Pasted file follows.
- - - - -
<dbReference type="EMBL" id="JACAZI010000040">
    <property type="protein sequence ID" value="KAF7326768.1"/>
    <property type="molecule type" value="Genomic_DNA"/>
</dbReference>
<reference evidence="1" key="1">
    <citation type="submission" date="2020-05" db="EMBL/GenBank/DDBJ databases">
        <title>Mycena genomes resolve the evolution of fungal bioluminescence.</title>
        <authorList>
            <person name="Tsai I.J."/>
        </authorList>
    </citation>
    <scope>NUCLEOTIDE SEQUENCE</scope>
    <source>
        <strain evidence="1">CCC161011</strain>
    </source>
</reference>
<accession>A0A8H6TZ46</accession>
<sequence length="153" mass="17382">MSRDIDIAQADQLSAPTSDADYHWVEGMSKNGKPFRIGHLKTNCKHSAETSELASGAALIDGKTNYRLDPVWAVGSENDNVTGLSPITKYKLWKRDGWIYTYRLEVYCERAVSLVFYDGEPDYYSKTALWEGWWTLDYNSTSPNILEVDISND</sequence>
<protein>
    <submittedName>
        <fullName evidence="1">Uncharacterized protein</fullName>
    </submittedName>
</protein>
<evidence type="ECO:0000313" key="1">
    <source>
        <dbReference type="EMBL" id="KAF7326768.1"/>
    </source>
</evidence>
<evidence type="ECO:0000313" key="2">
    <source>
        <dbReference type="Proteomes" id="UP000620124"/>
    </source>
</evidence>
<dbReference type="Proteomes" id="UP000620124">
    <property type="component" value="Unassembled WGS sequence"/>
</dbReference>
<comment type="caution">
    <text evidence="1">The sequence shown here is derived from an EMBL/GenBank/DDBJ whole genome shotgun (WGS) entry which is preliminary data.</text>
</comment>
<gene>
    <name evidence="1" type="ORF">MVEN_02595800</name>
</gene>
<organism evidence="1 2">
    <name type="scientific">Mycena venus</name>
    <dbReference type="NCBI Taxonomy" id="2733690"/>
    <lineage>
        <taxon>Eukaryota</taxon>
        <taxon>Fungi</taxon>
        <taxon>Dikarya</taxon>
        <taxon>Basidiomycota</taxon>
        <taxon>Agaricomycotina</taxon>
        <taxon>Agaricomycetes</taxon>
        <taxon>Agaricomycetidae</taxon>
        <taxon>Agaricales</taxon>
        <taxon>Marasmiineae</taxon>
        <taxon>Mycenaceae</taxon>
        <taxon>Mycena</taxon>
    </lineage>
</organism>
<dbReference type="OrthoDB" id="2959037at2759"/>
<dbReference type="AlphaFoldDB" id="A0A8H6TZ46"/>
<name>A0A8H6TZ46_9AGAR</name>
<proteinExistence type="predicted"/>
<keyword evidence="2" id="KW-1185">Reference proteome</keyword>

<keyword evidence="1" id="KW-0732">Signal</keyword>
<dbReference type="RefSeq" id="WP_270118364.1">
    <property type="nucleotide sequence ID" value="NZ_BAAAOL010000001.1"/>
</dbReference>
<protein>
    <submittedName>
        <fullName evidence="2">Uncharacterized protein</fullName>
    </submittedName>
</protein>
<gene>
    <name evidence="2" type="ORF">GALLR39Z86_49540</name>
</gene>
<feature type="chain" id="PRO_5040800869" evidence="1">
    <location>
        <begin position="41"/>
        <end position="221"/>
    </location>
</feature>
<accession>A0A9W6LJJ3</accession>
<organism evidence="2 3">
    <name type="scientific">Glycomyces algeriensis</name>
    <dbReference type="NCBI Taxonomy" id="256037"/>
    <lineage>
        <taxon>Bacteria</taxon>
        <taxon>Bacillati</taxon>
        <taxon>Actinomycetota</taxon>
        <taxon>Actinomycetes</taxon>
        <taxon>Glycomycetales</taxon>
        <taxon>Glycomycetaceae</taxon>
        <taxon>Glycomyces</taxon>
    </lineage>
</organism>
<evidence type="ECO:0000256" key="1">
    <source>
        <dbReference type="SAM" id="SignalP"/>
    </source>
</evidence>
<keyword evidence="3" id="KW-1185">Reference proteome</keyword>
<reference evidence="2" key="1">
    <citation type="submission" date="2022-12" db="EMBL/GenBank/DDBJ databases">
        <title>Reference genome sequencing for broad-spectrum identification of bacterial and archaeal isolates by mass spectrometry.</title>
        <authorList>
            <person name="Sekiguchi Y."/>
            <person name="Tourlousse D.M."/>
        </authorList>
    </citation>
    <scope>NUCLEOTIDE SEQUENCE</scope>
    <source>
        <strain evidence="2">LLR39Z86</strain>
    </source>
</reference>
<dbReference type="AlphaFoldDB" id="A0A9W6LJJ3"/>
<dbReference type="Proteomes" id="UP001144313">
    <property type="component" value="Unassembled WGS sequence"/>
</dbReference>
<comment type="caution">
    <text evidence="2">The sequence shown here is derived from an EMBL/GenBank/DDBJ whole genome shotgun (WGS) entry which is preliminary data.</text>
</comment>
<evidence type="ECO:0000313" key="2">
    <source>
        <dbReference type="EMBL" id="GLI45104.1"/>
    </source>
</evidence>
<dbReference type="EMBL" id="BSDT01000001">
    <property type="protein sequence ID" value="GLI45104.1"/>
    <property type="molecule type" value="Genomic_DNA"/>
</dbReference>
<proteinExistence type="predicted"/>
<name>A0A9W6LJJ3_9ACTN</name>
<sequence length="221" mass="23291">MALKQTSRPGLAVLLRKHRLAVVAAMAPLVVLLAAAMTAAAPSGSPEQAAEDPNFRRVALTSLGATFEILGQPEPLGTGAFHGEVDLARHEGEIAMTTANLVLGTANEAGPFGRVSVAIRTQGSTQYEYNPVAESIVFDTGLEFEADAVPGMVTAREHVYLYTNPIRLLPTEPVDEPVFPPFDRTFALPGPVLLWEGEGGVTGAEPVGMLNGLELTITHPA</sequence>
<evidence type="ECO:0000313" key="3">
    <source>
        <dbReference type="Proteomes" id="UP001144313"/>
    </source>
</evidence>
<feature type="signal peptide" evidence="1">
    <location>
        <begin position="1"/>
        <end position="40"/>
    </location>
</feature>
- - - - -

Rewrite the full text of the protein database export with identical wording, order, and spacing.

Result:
<dbReference type="EMBL" id="JACAZI010000040">
    <property type="protein sequence ID" value="KAF7326768.1"/>
    <property type="molecule type" value="Genomic_DNA"/>
</dbReference>
<reference evidence="1" key="1">
    <citation type="submission" date="2020-05" db="EMBL/GenBank/DDBJ databases">
        <title>Mycena genomes resolve the evolution of fungal bioluminescence.</title>
        <authorList>
            <person name="Tsai I.J."/>
        </authorList>
    </citation>
    <scope>NUCLEOTIDE SEQUENCE</scope>
    <source>
        <strain evidence="1">CCC161011</strain>
    </source>
</reference>
<accession>A0A8H6TZ46</accession>
<sequence length="153" mass="17382">MSRDIDIAQADQLSAPTSDADYHWVEGMSKNGKPFRIGHLKTNCKHSAETSELASGAALIDGKTNYRLDPVWAVGSENDNVTGLSPITKYKLWKRDGWIYTYRLEVYCERAVSLVFYDGEPDYYSKTALWEGWWTLDYNSTSPNILEVDISND</sequence>
<protein>
    <submittedName>
        <fullName evidence="1">Uncharacterized protein</fullName>
    </submittedName>
</protein>
<evidence type="ECO:0000313" key="1">
    <source>
        <dbReference type="EMBL" id="KAF7326768.1"/>
    </source>
</evidence>
<evidence type="ECO:0000313" key="2">
    <source>
        <dbReference type="Proteomes" id="UP000620124"/>
    </source>
</evidence>
<dbReference type="Proteomes" id="UP000620124">
    <property type="component" value="Unassembled WGS sequence"/>
</dbReference>
<comment type="caution">
    <text evidence="1">The sequence shown here is derived from an EMBL/GenBank/DDBJ whole genome shotgun (WGS) entry which is preliminary data.</text>
</comment>
<gene>
    <name evidence="1" type="ORF">MVEN_02595800</name>
</gene>
<organism evidence="1 2">
    <name type="scientific">Mycena venus</name>
    <dbReference type="NCBI Taxonomy" id="2733690"/>
    <lineage>
        <taxon>Eukaryota</taxon>
        <taxon>Fungi</taxon>
        <taxon>Dikarya</taxon>
        <taxon>Basidiomycota</taxon>
        <taxon>Agaricomycotina</taxon>
        <taxon>Agaricomycetes</taxon>
        <taxon>Agaricomycetidae</taxon>
        <taxon>Agaricales</taxon>
        <taxon>Marasmiineae</taxon>
        <taxon>Mycenaceae</taxon>
        <taxon>Mycena</taxon>
    </lineage>
</organism>
<dbReference type="OrthoDB" id="2959037at2759"/>
<dbReference type="AlphaFoldDB" id="A0A8H6TZ46"/>
<name>A0A8H6TZ46_9AGAR</name>
<proteinExistence type="predicted"/>
<keyword evidence="2" id="KW-1185">Reference proteome</keyword>

<keyword evidence="1" id="KW-0732">Signal</keyword>
<dbReference type="RefSeq" id="WP_270118364.1">
    <property type="nucleotide sequence ID" value="NZ_BAAAOL010000001.1"/>
</dbReference>
<protein>
    <submittedName>
        <fullName evidence="2">Uncharacterized protein</fullName>
    </submittedName>
</protein>
<gene>
    <name evidence="2" type="ORF">GALLR39Z86_49540</name>
</gene>
<feature type="chain" id="PRO_5040800869" evidence="1">
    <location>
        <begin position="41"/>
        <end position="221"/>
    </location>
</feature>
<accession>A0A9W6LJJ3</accession>
<organism evidence="2 3">
    <name type="scientific">Glycomyces algeriensis</name>
    <dbReference type="NCBI Taxonomy" id="256037"/>
    <lineage>
        <taxon>Bacteria</taxon>
        <taxon>Bacillati</taxon>
        <taxon>Actinomycetota</taxon>
        <taxon>Actinomycetes</taxon>
        <taxon>Glycomycetales</taxon>
        <taxon>Glycomycetaceae</taxon>
        <taxon>Glycomyces</taxon>
    </lineage>
</organism>
<evidence type="ECO:0000256" key="1">
    <source>
        <dbReference type="SAM" id="SignalP"/>
    </source>
</evidence>
<keyword evidence="3" id="KW-1185">Reference proteome</keyword>
<reference evidence="2" key="1">
    <citation type="submission" date="2022-12" db="EMBL/GenBank/DDBJ databases">
        <title>Reference genome sequencing for broad-spectrum identification of bacterial and archaeal isolates by mass spectrometry.</title>
        <authorList>
            <person name="Sekiguchi Y."/>
            <person name="Tourlousse D.M."/>
        </authorList>
    </citation>
    <scope>NUCLEOTIDE SEQUENCE</scope>
    <source>
        <strain evidence="2">LLR39Z86</strain>
    </source>
</reference>
<dbReference type="AlphaFoldDB" id="A0A9W6LJJ3"/>
<dbReference type="Proteomes" id="UP001144313">
    <property type="component" value="Unassembled WGS sequence"/>
</dbReference>
<comment type="caution">
    <text evidence="2">The sequence shown here is derived from an EMBL/GenBank/DDBJ whole genome shotgun (WGS) entry which is preliminary data.</text>
</comment>
<evidence type="ECO:0000313" key="2">
    <source>
        <dbReference type="EMBL" id="GLI45104.1"/>
    </source>
</evidence>
<dbReference type="EMBL" id="BSDT01000001">
    <property type="protein sequence ID" value="GLI45104.1"/>
    <property type="molecule type" value="Genomic_DNA"/>
</dbReference>
<proteinExistence type="predicted"/>
<name>A0A9W6LJJ3_9ACTN</name>
<sequence length="221" mass="23291">MALKQTSRPGLAVLLRKHRLAVVAAMAPLVVLLAAAMTAAAPSGSPEQAAEDPNFRRVALTSLGATFEILGQPEPLGTGAFHGEVDLARHEGEIAMTTANLVLGTANEAGPFGRVSVAIRTQGSTQYEYNPVAESIVFDTGLEFEADAVPGMVTAREHVYLYTNPIRLLPTEPVDEPVFPPFDRTFALPGPVLLWEGEGGVTGAEPVGMLNGLELTITHPA</sequence>
<evidence type="ECO:0000313" key="3">
    <source>
        <dbReference type="Proteomes" id="UP001144313"/>
    </source>
</evidence>
<feature type="signal peptide" evidence="1">
    <location>
        <begin position="1"/>
        <end position="40"/>
    </location>
</feature>